Graysville Mennonite Church (Graysville, Manitoba, Canada)
The Graysville Mennonite Church in Manitoba, Canada began in 1925 when Abe Dahl, who together with 12 other families that had settled in the area, organized the first formal worship services in the Orr United Church building. The Mennonites met in the morning and the United Church in the afternoon. They joined the Schoenwieser Mennonite Church group in 1927. During the 1930s some families moved away and other families moved to the area, changing the composition of the group to consist of Schoenwieser, Rudnerweider, Sommerfelder, Mennonite Brethren and Bergthaler. In 1947 the Bergthaler ministerial included Graysville on its preaching schedule. In 1945 the Schoenwieser Mennonite Church group elected Franz H. Letkemann as a lay minister to serve in Graysville. In 1953 John H. Janzen, an ordained Bergthler minister from Morden, moved to the Graysville area. The Graysville Mennonite group in 1953 decided to join the Bergthaler Mennonite church group and purchase the Orr United Church building with their help. Franz H. Letkemann transferred to the Bergthaler Church in 1953 and served Graysville until his retirement and move to Winkler in 1960.
The church building which was purchased in 1953 was moved and placed on a full basement. In 1960 the redirection of the highway necessitated another move. The church was moved renovated and supplied with better Sunday School facilities. Another subsequent building project occurred in 1988.
Frank Letkeman, son of Franz H. Letkemann, was ordained as deacon in 1955 and as minister in 1965.
The language of worship was originally German; the transition to English happened in the 1960s.
The 50th anniversary of the congregation was celebrated on 11-12 October 2003, marking 50 years from their formal organization in 1953.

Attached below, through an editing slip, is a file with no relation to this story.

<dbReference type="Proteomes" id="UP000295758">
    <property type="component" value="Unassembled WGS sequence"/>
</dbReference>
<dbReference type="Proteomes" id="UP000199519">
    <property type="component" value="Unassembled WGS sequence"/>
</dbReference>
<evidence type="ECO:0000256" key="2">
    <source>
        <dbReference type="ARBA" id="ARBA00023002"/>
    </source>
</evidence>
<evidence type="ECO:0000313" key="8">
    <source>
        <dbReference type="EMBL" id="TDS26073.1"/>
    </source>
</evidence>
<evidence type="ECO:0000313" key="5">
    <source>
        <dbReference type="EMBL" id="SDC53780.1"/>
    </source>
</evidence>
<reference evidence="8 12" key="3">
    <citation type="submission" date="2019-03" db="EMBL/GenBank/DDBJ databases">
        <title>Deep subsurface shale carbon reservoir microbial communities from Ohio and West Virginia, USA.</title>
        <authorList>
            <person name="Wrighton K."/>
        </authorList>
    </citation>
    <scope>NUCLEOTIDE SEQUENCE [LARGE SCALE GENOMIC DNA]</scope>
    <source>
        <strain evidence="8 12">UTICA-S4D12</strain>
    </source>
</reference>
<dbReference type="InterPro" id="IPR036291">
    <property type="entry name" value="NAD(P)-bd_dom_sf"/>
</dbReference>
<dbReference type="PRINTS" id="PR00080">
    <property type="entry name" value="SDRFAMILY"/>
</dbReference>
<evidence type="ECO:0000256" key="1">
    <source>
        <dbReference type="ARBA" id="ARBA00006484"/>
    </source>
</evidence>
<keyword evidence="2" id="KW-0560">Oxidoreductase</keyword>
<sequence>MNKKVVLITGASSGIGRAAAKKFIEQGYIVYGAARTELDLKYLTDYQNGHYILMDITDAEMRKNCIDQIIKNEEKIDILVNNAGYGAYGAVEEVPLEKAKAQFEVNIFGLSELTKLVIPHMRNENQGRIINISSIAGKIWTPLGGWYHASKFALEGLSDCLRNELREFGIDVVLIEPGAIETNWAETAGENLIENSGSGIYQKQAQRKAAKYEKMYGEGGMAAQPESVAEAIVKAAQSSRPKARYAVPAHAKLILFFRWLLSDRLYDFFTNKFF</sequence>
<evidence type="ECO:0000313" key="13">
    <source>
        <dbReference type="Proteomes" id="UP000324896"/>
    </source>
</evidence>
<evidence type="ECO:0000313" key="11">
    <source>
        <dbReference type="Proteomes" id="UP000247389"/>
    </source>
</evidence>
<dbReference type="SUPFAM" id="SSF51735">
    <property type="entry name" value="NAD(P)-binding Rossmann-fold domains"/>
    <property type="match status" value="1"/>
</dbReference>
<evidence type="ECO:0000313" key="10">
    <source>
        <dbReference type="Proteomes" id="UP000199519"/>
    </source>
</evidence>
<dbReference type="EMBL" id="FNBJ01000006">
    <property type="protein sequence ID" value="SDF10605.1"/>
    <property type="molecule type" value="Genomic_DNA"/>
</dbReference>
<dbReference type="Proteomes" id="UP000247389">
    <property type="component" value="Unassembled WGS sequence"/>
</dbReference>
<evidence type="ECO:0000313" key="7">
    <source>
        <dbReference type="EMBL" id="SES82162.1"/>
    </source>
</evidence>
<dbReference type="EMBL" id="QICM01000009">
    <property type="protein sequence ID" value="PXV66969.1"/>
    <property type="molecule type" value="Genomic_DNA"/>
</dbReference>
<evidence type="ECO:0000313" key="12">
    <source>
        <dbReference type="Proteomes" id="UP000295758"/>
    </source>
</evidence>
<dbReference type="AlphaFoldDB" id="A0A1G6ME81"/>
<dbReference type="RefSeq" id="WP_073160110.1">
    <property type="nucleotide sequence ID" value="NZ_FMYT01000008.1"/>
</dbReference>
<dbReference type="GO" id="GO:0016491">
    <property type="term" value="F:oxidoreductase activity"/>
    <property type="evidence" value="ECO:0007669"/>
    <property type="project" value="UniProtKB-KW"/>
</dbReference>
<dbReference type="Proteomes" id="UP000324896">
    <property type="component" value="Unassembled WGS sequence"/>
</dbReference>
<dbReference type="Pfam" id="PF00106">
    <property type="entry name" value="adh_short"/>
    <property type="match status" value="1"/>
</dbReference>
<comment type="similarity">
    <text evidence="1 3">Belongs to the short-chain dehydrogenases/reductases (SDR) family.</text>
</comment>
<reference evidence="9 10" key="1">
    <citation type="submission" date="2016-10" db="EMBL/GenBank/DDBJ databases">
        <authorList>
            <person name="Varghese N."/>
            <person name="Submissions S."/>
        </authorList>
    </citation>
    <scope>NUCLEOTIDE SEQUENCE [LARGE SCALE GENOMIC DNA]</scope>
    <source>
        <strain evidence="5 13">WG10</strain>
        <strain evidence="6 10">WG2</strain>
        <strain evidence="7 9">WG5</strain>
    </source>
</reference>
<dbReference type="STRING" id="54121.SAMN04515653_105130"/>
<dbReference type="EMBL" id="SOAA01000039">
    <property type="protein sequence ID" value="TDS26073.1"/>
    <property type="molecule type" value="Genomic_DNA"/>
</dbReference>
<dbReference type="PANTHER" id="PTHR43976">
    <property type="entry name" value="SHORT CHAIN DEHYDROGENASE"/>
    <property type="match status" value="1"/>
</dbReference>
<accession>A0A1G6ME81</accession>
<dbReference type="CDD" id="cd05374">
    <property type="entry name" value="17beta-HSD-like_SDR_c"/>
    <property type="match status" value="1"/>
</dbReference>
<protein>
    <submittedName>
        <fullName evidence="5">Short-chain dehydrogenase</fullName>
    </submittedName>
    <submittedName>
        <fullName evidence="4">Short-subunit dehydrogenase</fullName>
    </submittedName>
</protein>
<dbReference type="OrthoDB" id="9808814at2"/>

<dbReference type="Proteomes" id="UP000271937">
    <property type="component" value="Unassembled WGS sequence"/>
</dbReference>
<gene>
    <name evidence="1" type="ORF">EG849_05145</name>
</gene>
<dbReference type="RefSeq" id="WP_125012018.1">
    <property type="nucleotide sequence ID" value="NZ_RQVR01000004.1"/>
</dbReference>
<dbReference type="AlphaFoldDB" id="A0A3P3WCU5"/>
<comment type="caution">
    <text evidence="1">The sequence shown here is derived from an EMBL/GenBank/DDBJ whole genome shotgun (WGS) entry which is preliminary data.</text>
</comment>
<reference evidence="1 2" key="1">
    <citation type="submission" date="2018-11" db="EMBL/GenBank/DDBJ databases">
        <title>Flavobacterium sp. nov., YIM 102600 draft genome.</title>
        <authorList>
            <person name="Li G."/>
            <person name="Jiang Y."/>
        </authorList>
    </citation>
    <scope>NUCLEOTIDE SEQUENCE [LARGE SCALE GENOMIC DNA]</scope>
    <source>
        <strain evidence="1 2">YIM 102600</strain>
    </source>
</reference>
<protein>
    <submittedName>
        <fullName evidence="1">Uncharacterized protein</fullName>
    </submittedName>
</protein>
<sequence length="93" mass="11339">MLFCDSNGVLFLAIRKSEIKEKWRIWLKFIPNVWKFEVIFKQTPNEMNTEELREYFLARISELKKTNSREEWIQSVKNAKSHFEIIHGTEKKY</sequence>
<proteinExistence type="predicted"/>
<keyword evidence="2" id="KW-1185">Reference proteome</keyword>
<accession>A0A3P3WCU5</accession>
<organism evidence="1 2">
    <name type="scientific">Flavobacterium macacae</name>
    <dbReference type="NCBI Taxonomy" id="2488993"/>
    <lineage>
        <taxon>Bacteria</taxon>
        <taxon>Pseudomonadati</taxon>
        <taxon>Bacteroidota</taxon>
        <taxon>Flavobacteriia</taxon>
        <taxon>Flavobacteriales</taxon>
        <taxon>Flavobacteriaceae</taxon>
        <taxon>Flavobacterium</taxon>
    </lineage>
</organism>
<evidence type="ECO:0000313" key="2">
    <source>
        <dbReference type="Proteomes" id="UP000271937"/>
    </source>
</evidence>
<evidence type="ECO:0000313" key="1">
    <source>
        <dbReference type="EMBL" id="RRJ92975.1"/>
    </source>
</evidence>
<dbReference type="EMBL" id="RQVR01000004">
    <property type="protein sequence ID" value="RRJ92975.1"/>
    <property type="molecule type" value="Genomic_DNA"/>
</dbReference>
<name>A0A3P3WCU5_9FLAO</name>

In February 2017 the congregation voted to leave Mennonite Church Manitoba and Mennonite Church Canada. The decision was primarily a response to a resolution passed in July 2016 by Mennonite Church Canada related to same-sex matters.
Ens, Anna. In Search of Unity: Story of the Conference of Mennonites in Manitoba. Winnipeg, MB: CMBC Publications, 1996: 170-171.
Gerbrandt, Henry J. Adventure in Faith. Altona, MB: D.W. Friesen, 1970: 229-232.
Klassen, Is. Dem Herrn die Ehre: Schoenwieser Mennoniten Gemeinde von Manitoba, 1924-1968. Altona, MB: The Conference, 1969: 40-43.
Krahn, Gerald. "The Story of the Graysville Mennonite Church." Research paper, Canadian Mennonite Bible College, 1986, Mennonite Heritage Centre.
"Two More Manitoba Churches Leave MC Canada." Canadian Mennonite (3 July 2017): 21, no. 14: 16.
Church records microfilmed at Mennonite Heritage Centre.
Address: Box 31, Graysville, MB R0G 0T0
Website: Graysville Mennonite Church
Mennonite Church Manitoba (until 2017)
General Conference Mennonite Church (1968-1999)
Graysville Mennonite Church Leading Ministers
|Minister||Years of Service|
|Franz H. Letkemann||1945-1960|
|Johann H. Janzen||1953-1967|
Graysville Mennonite Church Membership
|Date Published||July 2017|
Cite This Article
Epp, Marlene and Alf Redekopp. "Graysville Mennonite Church (Graysville, Manitoba, Canada)." Global Anabaptist Mennonite Encyclopedia Online. July 2017. Web. 24 Jun 2018. http://gameo.org/index.php?title=Graysville_Mennonite_Church_(Graysville,_Manitoba,_Canada)&oldid=149093.
Epp, Marlene and Alf Redekopp. (July 2017). Graysville Mennonite Church (Graysville, Manitoba, Canada). Global Anabaptist Mennonite Encyclopedia Online. Retrieved 24 June 2018, from http://gameo.org/index.php?title=Graysville_Mennonite_Church_(Graysville,_Manitoba,_Canada)&oldid=149093.
©1996-2018 by the Global Anabaptist Mennonite Encyclopedia Online. All rights reserved.